by Philippa Kelly
Recently I fed watermelon to three pigs and wondered how such sentient creatures—each a unique embodiment of the life force—could ever be eaten by myself or any other human. By coincidence, later that day, Napoleon the Pig was the protagonist at Berkeley’s TheatreFIRST where, on a beautiful afternoon, I walked through Live Oak Park, grabbed a cup of coffee and a cookie, and settled on my travel cushion (the seats are hard) to watch The Farm in a space tucked into the leafy edges of Walnut Street. Jon Tracy’s adaptation of Orwell’s Animal Farm was performed in Trump-America: the chilly recognition of a nation’s self-induced tyranny existed in a theatrical world of utterly engrossing dance and song—a paradox that only art can freely embody.
But…life in small theaters is not all song and dance. It takes a mighty heart to run a small artistic organization. Yes, small theaters can adjust their programming more nimbly to respond to changes in the world, making great, timely, provocative theater. But their big dreams wage a daily battle with the sheer economic challenge of impossibly elastic budget goals.
In the last months, I’ve seen so much wonderful theater created in the network of small organizations that make up much of Berkeley’s verdant theater life. Ubuntu Theater Project kicked off its season with a heart-breaking Death of a Salesman starring Julian López-Morillas and Dawn L. Troupe, moving into a stream of impressive new works beginning with To the Bone, a portrait of life in the chicken industry. At Symmetry Theatre, Stacy Ross stunned audiences with her portrait of a woman at the onset of dementia in The Other Place. Aurora Theatre Company gave us Luna Gale, tracking the life of a social welfare worker dealing with Child Protective Services, a nail-biting scenario delivered by a fabulous cast in a spectacular, tight-paced production. Shotgun Players, which served up an unforgettable Hamlet in 2016 where actors picked their roles nightly out of a hat, this year churned up every organ in my body with Sarah Kane’s horrifying Blasted. Crowded Fire (where the magnificent Christopher Chen is resident artist); Word For Word; the Playground; African American Shakespeare, Central Works, Indra’s Net, Actor’s Ensemble of Berkeley: I come away from an evening spent at these theater companies with so very much more than the tiny price I pay to get in.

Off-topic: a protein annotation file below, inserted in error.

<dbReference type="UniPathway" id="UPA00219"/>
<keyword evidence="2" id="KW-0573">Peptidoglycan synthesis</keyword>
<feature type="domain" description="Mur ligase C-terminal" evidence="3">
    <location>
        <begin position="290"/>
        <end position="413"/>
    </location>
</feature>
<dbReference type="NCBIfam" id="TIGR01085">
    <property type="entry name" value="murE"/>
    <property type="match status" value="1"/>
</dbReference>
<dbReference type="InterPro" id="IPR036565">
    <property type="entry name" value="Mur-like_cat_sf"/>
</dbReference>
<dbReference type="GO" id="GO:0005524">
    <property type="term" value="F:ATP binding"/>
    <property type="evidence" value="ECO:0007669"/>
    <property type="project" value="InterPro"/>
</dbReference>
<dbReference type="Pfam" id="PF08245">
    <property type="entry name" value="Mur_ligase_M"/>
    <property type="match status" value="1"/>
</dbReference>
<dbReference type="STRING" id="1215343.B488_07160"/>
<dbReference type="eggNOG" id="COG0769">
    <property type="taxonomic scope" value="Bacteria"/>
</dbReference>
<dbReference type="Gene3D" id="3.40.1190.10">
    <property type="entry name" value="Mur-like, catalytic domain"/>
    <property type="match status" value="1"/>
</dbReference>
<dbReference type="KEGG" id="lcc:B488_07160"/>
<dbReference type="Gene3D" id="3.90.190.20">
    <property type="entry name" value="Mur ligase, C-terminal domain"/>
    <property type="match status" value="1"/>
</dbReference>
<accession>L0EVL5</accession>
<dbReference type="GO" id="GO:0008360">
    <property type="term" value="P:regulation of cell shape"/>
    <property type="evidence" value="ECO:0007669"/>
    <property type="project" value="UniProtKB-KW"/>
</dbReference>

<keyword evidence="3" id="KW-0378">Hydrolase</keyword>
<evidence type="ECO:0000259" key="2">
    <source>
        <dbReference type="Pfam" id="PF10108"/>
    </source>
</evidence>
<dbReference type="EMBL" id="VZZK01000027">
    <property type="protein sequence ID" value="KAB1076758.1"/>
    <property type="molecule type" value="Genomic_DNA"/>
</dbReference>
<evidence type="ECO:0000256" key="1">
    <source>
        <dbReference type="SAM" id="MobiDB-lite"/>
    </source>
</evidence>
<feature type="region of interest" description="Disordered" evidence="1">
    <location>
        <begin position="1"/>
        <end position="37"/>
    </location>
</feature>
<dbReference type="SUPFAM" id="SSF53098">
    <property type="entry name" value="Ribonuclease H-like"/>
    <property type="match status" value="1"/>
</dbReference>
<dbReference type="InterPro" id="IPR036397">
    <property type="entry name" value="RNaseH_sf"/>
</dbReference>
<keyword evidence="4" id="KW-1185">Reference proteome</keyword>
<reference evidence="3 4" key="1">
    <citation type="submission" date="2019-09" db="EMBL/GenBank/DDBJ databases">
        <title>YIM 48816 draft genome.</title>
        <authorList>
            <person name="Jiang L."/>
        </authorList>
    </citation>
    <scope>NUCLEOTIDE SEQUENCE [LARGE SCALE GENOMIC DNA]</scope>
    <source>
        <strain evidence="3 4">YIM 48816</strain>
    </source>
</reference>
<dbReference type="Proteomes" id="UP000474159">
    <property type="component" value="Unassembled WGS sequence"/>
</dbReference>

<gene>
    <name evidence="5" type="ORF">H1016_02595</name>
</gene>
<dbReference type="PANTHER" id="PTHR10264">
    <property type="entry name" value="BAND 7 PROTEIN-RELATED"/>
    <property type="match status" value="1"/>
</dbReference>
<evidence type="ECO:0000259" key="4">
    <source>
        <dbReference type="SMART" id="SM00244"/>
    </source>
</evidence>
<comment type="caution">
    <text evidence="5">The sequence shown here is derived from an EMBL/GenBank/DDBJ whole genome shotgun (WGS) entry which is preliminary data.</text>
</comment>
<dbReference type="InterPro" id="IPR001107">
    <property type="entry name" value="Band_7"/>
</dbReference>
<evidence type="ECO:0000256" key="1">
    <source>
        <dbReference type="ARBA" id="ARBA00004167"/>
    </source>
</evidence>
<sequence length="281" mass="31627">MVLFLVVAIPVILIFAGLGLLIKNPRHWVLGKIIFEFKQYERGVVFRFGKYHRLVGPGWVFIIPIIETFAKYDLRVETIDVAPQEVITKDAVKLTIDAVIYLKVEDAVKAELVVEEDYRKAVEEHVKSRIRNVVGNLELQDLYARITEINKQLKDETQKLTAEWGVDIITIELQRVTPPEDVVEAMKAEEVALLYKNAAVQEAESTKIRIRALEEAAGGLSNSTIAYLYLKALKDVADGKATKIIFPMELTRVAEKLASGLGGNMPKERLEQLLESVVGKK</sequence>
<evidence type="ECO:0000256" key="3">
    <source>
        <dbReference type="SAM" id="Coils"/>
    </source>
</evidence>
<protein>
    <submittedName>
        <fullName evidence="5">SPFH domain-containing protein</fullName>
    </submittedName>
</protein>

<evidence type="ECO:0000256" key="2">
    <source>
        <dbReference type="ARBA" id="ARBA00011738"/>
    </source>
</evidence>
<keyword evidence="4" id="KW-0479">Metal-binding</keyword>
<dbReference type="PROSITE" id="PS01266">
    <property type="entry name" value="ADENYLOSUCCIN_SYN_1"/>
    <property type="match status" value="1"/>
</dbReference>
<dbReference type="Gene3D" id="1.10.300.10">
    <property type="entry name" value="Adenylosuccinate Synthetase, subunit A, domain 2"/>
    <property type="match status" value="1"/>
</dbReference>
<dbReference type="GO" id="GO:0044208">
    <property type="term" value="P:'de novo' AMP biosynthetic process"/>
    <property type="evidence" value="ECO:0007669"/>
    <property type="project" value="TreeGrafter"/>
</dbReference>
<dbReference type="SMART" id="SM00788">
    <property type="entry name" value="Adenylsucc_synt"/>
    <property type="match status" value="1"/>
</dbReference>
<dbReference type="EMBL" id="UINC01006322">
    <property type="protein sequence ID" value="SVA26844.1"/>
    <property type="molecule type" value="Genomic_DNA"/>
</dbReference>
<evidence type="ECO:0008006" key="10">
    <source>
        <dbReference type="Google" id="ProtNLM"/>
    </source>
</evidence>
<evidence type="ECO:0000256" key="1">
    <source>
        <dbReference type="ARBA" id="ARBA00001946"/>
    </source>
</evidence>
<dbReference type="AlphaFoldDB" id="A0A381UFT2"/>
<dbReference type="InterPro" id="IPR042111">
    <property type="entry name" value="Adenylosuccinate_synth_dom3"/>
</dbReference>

For small theaters and theater projects, all the world is often actually a stage, as they find imaginative and affordable ways to make their work. Cal Shakes’ rehearsal hall, waiting hungrily for the warmth and life of next season’s preparations, was recently home to the Oregon Shakespeare Festival’s Play On translation project, where Lue Douthit joined director Lisa Peterson, Playwright Christopher Chen, Dramaturg Desdemona Chiang, and a group of Cal Shakes’ finest actors to spend three days workshopping Chen’s progress on Antony and Cleopatra. The Paul Dresher Ensemble recently expanded its precincts in West Oakland to provide a home for many more artists, and amidst an assortment of musicians, dancers (the Ensemble has a fully sprung dance floor), opera companies and shadow puppeteers, Ubuntu Theater has made its new rehearsal home, creating site-specific productions to travel throughout the community. The New Conservatory Theater and San Francisco Playhouse have their stages in hotels; The Sandbox Theater sits atop the Strand at ACT; Theater First shares its space with Symmetry Theater and Actors Ensemble of Berkeley; on Potrero Hill Crowded Fire shares space with Golden Thread, 3Girls and the Actors Playground in a community where, as Artistic Director Mina Morita says, “we’re eating, buying our coffee and talking to our neighbors: this is where we’re also performing.” And if you can’t afford a shared space, try a moving car (for a maximum of three audience members) as did the artists who made Car Play this year.
When I see plays at small theaters, I am truly aware that artists are born to exercise a very special gift for illuminating and re-imagining the world: and that no matter where, or how, this theater gets made, it must be made: each one of these productions provides its own unique prism through which our worlds can be bigger and bolder and richer and more generous.
Philippa Kelly is Resident Dramaturg for Cal Shakes, and upcoming dramaturg for Quixote and War of the Roses.